Sustainable Schools: Beyond Measure ?




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De Montfort University


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Peer reviewed


This PhD research project has examined four newly built secondary schools in Leicester, England that were procured through the UK Government’s Building Schools for the Future (BSF) programme (2003-2010).

The research strategy has adopted a mixed-methods approach using a range of quantitative and qualitative data. The principle aim was to establish a theoretical framework for Sustainable Development which could then help to shape the analysis. Five specific dimensions were identified as a result of an extensive literature review (Education [A], Community [B], Environment [C], Technology [D] and Economics [E]). It was also important to consider the dynamic nature of a school in relation to the study’s overarching question; ‘Sustainable Schools; Beyond Measure?’ In this regard, a “systems” approach was selected, which in turn led to the identification of three further levels of analysis (Inputs [1], Processes [2] and Outcomes [3]).

Five objectives were then identified, helping to instruct the direction of the research activities. Firstly, the BSF procurement mechanism had to identify a private sector partner to rebuild the 16 secondary schools in Leicester over a 10 year period. This was time consuming and did not include energy efficiency as part of the selection process. Secondly, the commissioning of the four phase one buildings prior to occupancy was not sufficiently thorough. As a result, multiple operational problems were encountered post-occupancy by the Facility Management (FM) Provider. Thirdly, when the utility data was examined, the schools were not performing efficiently around their schedule of activities. When the Building Management Systems (BMS) were subsequently re-commissioned, timer settings were adjusted, resulting in substantial carbon and energy savings. Fourthly, when the staff completed an occupancy satisfaction survey, the results identified numerous comfort problems which could be linked to the heating, ventilation and air-conditioning systems (HVAC). Finally, when the researcher looked back at the past 10 years of educational statistics (2002-2012), it was clear how attainment, based on GCSE results, had dramatically improved following the move into the new buildings in September 2009.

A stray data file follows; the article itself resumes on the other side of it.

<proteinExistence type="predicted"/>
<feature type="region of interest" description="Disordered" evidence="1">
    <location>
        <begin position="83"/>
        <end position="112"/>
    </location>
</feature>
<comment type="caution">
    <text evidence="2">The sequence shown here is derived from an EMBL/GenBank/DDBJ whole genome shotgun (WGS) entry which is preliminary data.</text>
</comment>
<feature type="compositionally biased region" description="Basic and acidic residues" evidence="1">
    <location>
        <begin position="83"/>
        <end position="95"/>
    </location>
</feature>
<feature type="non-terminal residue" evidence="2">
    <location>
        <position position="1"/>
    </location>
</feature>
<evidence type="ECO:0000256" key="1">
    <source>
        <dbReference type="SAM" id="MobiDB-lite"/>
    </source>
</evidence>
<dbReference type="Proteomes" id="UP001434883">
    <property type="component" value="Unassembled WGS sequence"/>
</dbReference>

In order to draw out new insights from this wide spectrum of data, a matrix was developed, helping to organise the information in a systematic way. More generally, it is hoped this approach will promote a more intricate understanding about the way Sustainable Development can be integrated into future procurement mechanisms, building regulations and education policy.



Post-occupancy Evaluation, POE, Education, Commissioning, Energy Efficiency, School Buildings



Research Institute